Monetizing New Era of Shared Workspaces

India, today, is witnessing a proliferation of start-ups and SMEs forging a palpable demand for co-working spaces in urban centres. Besides start-ups, established companies and expats are amongst those preferring to work out of co-working spaces.

India is at the cusp of a co-working revolution with several large players spread across the country like WeWork, Office Pass, Awfis, myHQ, Altf Coworking, CoWrks, Bangalore Alpha Lab, Garge, BHIVE Workspace, Bombay Connect, Co Life, 91 Springboard, Investopad and Innov8, amongst others.  Several developers are planning on starting their own co-working offices to provide incubation spaces, or divide large floor plates for smaller occupants.  Currently, NCR, Mumbai Bangalore, Hyderabad, Chennai and Kolkata & Pune account for a substantial amount of Co-Wirking office spaces. Major developers such as Embassy, RMZ, Hiranandani and others have tied-up with Coworking international/national operators.

The gradual rise in demand has prompted investors and developers to evaluate the segment’s potential as an investment and portfolio diversification tool. Many developers are converting completely or partially their commercial office spaces into a Co-working facility. Karan Virwani, CWeO, WeWork India believes that the shared office space concept will have massive demand in future. “In India, if you look at the demographic, we have about 800-900 million people below the age of 35. In the next 15-20 years, there is going to be this large influx of a young workforce and they won’t want to work in a traditional environment.”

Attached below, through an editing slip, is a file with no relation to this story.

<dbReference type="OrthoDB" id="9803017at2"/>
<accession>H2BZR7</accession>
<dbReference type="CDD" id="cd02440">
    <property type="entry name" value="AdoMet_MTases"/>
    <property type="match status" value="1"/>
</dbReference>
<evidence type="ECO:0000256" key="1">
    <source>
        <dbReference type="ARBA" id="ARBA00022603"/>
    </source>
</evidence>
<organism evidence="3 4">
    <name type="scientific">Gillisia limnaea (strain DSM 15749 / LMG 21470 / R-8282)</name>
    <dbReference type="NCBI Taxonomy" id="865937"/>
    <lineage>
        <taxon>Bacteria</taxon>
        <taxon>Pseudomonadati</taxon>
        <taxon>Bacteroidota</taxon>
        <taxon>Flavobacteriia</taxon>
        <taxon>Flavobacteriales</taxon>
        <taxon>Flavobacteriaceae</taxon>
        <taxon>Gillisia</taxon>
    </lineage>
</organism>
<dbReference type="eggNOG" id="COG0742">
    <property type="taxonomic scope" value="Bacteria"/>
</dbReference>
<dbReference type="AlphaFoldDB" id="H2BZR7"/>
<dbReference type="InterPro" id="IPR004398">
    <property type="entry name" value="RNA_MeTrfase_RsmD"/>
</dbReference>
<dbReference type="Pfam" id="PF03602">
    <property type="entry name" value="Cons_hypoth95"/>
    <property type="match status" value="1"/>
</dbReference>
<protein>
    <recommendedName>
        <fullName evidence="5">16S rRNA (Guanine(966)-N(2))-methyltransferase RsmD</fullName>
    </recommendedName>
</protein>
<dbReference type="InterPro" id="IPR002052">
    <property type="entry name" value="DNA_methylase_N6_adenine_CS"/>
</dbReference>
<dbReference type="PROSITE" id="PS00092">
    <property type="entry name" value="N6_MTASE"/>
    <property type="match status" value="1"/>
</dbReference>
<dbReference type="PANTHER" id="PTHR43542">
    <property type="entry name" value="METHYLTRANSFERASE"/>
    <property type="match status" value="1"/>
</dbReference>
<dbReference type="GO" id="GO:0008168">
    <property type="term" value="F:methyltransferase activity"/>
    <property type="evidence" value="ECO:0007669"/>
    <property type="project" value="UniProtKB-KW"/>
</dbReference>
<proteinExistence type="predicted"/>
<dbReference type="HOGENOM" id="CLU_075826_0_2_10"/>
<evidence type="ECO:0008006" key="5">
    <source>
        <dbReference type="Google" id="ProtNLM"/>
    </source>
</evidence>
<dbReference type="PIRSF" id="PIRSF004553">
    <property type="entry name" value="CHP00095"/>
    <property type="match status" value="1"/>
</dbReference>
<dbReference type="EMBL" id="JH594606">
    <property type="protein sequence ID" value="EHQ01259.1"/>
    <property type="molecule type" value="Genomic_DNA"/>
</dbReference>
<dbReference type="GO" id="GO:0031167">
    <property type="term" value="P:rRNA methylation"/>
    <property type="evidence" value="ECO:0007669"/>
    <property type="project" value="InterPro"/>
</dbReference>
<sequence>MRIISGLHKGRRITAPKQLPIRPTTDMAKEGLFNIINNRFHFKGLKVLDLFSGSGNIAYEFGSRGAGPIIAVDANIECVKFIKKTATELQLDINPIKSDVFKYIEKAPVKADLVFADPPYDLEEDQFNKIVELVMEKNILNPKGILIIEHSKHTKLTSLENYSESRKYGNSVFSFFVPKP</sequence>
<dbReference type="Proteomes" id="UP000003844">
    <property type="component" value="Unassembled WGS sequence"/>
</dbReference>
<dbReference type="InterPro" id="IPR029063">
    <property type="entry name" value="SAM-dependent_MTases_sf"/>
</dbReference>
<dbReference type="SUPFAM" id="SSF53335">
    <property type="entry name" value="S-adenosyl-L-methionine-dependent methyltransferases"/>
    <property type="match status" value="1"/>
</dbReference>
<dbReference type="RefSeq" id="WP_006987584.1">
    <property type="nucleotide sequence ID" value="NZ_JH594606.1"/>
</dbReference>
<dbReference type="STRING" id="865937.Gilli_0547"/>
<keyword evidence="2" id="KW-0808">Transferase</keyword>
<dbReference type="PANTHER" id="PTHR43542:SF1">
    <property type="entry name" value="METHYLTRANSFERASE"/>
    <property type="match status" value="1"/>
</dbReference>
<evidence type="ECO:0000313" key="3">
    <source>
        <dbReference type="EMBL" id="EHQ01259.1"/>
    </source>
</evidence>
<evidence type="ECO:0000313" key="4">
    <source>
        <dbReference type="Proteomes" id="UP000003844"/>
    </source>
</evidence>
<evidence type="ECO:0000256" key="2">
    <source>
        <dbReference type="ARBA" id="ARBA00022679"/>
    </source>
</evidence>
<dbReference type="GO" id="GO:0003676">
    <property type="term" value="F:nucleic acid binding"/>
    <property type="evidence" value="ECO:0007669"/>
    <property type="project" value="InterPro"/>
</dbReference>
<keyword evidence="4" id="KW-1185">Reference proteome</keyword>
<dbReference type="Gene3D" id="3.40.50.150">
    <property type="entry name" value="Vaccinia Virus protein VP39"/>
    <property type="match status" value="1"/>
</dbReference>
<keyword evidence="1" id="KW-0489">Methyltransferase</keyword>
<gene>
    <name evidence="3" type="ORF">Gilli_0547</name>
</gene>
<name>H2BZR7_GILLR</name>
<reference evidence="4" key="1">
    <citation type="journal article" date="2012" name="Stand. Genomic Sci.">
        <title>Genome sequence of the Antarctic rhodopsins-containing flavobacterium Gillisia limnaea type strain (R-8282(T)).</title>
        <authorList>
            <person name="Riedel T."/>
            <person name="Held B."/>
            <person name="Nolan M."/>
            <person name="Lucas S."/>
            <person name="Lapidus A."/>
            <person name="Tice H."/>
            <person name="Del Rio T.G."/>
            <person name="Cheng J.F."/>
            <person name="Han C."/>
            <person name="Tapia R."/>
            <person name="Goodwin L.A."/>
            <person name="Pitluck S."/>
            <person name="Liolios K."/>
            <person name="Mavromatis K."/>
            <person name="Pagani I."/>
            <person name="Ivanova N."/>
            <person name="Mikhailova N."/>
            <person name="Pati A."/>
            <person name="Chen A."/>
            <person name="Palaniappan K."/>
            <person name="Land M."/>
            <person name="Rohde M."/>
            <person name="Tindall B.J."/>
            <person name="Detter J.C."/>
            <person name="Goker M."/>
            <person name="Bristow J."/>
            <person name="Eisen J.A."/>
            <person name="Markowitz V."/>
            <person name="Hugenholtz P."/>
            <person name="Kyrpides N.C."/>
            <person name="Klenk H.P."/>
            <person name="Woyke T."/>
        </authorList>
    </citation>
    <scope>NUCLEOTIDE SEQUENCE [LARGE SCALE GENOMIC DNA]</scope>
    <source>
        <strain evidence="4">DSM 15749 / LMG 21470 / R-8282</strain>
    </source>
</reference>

According to data from CBRE, the co-working market has touched 13.5 million sq. ft. with 75% of co-working spaces located in the top three tier-I cities led by Bengaluru, Delhi-Gurugram and Mumbai. The year 2019 will see even tier-II &III cities having their own Co-working projects being launched or completed.

Meeting Supply Chain & logistics Demands

The grant of infrastructure status to logistics sector and the introduction of GST have resulted into well organised logistics and warehousing industry. The growth in e-commerce, FMCG, retail, auto and auto ancillary industries along with better supply-chain management system has also led to the increase in scope for this sector. Correspondingly, the supply of grade A warehousing space in this fiscal year has doubled to 30 million sq ft from 15 million sq ft in the last fiscal.No wonder, the developers are seeing a huge business opportunity in the sector. Dr. Niranjan Hiranandani, CMD, Hiranandani Communities said, “From a RoI perspective, it makes business sense to go in for such projects. From an investment perspective in terms of new business opportunities, growth of industrial and logistic parks will enable creation of a Hub and Spoke model, which will bring in cost efficiencies and optimize delivery time. The reduction in logistics cost from current levels to single digits as a per cent of GDP represents a huge potential, which will act as a catalyst for investments in this asset class. Industrial and warehousing assets will generate stable yields next only to grade “A” commercial office assets.”